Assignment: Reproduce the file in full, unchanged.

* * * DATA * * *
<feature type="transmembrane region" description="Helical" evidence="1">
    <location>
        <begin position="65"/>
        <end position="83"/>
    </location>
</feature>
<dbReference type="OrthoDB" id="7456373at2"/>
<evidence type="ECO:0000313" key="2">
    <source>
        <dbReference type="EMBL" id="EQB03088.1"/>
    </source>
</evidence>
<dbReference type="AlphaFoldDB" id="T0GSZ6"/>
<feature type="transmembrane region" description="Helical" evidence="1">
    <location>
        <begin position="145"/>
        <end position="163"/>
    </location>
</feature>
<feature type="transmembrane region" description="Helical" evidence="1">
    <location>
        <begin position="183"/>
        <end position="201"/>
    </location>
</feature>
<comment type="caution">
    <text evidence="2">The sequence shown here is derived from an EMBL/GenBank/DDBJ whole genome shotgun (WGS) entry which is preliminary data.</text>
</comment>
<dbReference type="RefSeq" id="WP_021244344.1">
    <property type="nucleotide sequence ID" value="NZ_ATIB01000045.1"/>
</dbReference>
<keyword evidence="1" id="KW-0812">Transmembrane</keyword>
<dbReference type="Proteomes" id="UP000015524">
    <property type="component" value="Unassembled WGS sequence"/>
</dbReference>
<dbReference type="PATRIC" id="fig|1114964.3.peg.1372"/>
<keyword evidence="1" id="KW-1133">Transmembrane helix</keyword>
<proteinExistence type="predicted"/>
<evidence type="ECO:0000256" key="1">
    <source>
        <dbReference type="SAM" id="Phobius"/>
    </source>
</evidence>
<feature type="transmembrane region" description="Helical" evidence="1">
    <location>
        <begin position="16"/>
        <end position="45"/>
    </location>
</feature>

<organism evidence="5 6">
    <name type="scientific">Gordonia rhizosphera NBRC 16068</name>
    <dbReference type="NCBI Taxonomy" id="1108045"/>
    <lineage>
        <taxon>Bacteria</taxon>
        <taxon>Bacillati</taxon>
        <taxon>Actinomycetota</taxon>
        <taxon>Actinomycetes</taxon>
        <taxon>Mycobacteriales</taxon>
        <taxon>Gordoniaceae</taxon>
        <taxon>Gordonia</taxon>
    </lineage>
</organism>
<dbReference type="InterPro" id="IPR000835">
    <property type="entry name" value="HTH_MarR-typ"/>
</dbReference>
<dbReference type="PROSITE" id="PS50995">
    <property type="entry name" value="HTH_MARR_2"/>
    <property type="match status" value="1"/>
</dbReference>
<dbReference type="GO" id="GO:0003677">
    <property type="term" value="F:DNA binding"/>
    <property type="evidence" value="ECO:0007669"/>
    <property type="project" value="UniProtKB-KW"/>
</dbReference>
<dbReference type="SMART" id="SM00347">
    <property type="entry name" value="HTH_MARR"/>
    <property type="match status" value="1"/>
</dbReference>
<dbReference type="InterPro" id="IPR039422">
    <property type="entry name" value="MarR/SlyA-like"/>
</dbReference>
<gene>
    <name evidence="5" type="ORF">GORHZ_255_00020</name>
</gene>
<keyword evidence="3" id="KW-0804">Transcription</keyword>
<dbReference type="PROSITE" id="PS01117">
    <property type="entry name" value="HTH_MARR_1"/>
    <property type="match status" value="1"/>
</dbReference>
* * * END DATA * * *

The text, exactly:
<feature type="transmembrane region" description="Helical" evidence="1">
    <location>
        <begin position="65"/>
        <end position="83"/>
    </location>
</feature>
<dbReference type="OrthoDB" id="7456373at2"/>
<evidence type="ECO:0000313" key="2">
    <source>
        <dbReference type="EMBL" id="EQB03088.1"/>
    </source>
</evidence>
<dbReference type="AlphaFoldDB" id="T0GSZ6"/>
<feature type="transmembrane region" description="Helical" evidence="1">
    <location>
        <begin position="145"/>
        <end position="163"/>
    </location>
</feature>
<feature type="transmembrane region" description="Helical" evidence="1">
    <location>
        <begin position="183"/>
        <end position="201"/>
    </location>
</feature>
<comment type="caution">
    <text evidence="2">The sequence shown here is derived from an EMBL/GenBank/DDBJ whole genome shotgun (WGS) entry which is preliminary data.</text>
</comment>
<dbReference type="RefSeq" id="WP_021244344.1">
    <property type="nucleotide sequence ID" value="NZ_ATIB01000045.1"/>
</dbReference>
<keyword evidence="1" id="KW-0812">Transmembrane</keyword>
<dbReference type="Proteomes" id="UP000015524">
    <property type="component" value="Unassembled WGS sequence"/>
</dbReference>
<dbReference type="PATRIC" id="fig|1114964.3.peg.1372"/>
<keyword evidence="1" id="KW-1133">Transmembrane helix</keyword>
<proteinExistence type="predicted"/>
<evidence type="ECO:0000256" key="1">
    <source>
        <dbReference type="SAM" id="Phobius"/>
    </source>
</evidence>
<feature type="transmembrane region" description="Helical" evidence="1">
    <location>
        <begin position="16"/>
        <end position="45"/>
    </location>
</feature>

<organism evidence="5 6">
    <name type="scientific">Gordonia rhizosphera NBRC 16068</name>
    <dbReference type="NCBI Taxonomy" id="1108045"/>
    <lineage>
        <taxon>Bacteria</taxon>
        <taxon>Bacillati</taxon>
        <taxon>Actinomycetota</taxon>
        <taxon>Actinomycetes</taxon>
        <taxon>Mycobacteriales</taxon>
        <taxon>Gordoniaceae</taxon>
        <taxon>Gordonia</taxon>
    </lineage>
</organism>
<dbReference type="InterPro" id="IPR000835">
    <property type="entry name" value="HTH_MarR-typ"/>
</dbReference>
<dbReference type="PROSITE" id="PS50995">
    <property type="entry name" value="HTH_MARR_2"/>
    <property type="match status" value="1"/>
</dbReference>
<dbReference type="GO" id="GO:0003677">
    <property type="term" value="F:DNA binding"/>
    <property type="evidence" value="ECO:0007669"/>
    <property type="project" value="UniProtKB-KW"/>
</dbReference>
<dbReference type="SMART" id="SM00347">
    <property type="entry name" value="HTH_MARR"/>
    <property type="match status" value="1"/>
</dbReference>
<dbReference type="InterPro" id="IPR039422">
    <property type="entry name" value="MarR/SlyA-like"/>
</dbReference>
<gene>
    <name evidence="5" type="ORF">GORHZ_255_00020</name>
</gene>
<keyword evidence="3" id="KW-0804">Transcription</keyword>
<dbReference type="PROSITE" id="PS01117">
    <property type="entry name" value="HTH_MARR_1"/>
    <property type="match status" value="1"/>
</dbReference>